People who watch TV shows like CSI (Crime Scene Investigation) or CIS (Criminal Investigative Service) may get a glimpse of the variety of forensic scientist jobs available. The application of scientific methods and knowledge to criminal investigations and legal problems is referred to as forensic science. Although many people believe they have a good understanding of forensics based on television, many of the characters on these shows do a variety of jobs, whereas in real life, specialties are more focused.
A large number of forensic scientist jobs are in the field of education. Lecturers, instructors, professors, and readers all contribute to forensic scientists’ education sharing their areas of expertise in the classroom. Analysts, engineers, criminalists, scientists, technicians, pathologists, and various examiners are among the jobs that can be divided into two categories: management and specialty technical jobs. Some forensic scientists work as consultants or advisors, and others have a mix of managerial and technical responsibilities. Medical practice, laboratory practice, and field service are three other ways to categorize forensic scientist jobs.
We could start designating crime scene investigators as field agents, combining these two perspectives on the field. Managers could include, for example, forensic laboratory directors and managers, forensic account managers, and forensic science commanders. Medical examiners, forensic pathologists, forensic odontologists or dentists, psychologists, including profilers, and other medical specialties would make up the medical group. Experts in ballistics, biology, botany, chemistry, DNA, entomology, fingerprints, firearms and toolmarks, and toxicology, for example, would be included in the laboratory group.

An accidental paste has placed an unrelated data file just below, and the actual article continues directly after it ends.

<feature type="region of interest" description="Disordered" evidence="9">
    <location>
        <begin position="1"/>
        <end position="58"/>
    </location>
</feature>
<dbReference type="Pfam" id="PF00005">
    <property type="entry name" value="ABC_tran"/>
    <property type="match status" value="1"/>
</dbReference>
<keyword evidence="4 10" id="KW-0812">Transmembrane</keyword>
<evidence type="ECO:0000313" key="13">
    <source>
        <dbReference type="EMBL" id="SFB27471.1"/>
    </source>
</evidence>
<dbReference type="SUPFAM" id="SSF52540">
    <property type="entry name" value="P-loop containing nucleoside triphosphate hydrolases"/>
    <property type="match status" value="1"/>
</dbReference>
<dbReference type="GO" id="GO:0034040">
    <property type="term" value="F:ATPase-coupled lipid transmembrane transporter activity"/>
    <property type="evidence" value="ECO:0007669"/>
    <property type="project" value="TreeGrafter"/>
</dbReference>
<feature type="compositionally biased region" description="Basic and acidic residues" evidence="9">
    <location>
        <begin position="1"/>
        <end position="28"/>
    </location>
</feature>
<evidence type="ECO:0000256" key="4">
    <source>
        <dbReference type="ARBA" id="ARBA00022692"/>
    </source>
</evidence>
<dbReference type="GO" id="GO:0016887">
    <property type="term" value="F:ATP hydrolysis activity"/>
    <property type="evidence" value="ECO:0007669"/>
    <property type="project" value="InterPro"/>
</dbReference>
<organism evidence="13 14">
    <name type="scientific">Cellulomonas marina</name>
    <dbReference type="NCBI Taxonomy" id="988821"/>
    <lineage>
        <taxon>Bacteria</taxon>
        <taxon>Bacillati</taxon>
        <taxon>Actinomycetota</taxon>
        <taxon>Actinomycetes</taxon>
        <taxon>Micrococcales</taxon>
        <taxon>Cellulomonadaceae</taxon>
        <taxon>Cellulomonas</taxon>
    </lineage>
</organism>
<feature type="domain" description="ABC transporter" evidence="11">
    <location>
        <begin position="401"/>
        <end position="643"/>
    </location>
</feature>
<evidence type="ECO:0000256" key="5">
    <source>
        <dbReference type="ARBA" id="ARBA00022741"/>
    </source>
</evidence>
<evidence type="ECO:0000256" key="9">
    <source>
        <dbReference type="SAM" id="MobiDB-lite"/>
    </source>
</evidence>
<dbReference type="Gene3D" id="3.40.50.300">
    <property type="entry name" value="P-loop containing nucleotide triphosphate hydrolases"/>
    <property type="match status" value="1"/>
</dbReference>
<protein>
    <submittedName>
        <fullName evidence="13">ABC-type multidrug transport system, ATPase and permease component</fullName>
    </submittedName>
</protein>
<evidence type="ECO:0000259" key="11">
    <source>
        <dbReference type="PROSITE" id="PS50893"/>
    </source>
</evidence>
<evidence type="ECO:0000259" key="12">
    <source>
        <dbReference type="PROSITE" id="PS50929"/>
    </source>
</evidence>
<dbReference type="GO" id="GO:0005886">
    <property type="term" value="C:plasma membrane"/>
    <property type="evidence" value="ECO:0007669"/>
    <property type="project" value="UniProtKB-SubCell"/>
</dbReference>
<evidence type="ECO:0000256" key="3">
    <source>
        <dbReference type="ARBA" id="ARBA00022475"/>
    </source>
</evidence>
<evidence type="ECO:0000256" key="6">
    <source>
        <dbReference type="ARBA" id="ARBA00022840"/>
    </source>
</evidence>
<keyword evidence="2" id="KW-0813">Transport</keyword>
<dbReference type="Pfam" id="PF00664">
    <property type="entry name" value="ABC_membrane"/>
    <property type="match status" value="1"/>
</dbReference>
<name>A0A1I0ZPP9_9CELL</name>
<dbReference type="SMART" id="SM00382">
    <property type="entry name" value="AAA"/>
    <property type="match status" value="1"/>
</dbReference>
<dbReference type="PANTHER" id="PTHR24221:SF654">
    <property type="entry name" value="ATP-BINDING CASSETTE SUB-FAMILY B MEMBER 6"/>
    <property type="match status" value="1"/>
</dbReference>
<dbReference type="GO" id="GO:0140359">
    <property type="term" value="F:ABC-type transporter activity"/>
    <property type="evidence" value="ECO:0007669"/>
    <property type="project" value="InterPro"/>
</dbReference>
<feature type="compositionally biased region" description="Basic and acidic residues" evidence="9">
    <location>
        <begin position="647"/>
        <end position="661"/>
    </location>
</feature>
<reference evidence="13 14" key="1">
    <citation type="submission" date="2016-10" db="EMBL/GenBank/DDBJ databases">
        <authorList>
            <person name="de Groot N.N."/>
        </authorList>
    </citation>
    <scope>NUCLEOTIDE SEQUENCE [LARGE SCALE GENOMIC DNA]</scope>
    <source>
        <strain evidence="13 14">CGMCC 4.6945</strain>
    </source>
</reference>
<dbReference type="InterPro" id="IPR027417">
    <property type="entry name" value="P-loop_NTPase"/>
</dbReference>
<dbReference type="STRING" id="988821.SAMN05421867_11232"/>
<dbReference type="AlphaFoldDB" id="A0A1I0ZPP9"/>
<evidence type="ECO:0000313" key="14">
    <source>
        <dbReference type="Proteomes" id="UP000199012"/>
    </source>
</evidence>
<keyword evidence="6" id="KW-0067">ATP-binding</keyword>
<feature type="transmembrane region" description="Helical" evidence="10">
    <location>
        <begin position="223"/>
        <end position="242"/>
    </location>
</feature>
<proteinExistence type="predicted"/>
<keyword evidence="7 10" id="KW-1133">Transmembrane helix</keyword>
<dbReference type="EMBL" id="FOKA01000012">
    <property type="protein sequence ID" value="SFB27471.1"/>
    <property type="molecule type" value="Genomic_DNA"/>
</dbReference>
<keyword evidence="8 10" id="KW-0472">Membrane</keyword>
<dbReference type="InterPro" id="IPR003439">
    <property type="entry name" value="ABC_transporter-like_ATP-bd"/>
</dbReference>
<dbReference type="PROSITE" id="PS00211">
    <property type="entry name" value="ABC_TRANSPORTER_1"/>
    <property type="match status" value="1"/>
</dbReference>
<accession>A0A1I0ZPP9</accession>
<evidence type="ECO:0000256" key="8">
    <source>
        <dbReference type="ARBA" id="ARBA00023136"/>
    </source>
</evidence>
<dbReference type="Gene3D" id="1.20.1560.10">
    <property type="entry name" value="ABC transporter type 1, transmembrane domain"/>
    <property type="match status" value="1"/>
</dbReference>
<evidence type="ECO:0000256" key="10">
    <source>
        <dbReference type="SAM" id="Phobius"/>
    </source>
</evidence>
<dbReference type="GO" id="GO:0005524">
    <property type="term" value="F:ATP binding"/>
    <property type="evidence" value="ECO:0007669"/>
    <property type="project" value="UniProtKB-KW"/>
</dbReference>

Jobs as a forensic scientist are available at a variety of companies. Local, state, and regional forensic laboratories, which are frequently seen on television, are probably the first organizations that come to mind. The Federal Bureau of Investigation, the Postal Service, Customs, and the Drug Enforcement Administration are among the federal agencies that may come to mind when watching NCIS. District attorneys’ offices and the military both employ forensic scientists.
Obviously, instructional positions are frequently found in educational institutions. This could be at a university, a college, or a community college. In addition, the National Forensic Academy, for example, offers ten-week intensive courses for law enforcement crime scene technicians who are currently employed. Another option is museums, such as the Jeffersonian Institution in Bones, where forensic anthropologist Dr. Temperance Brennan works. In addition, there are forensic archaeologists.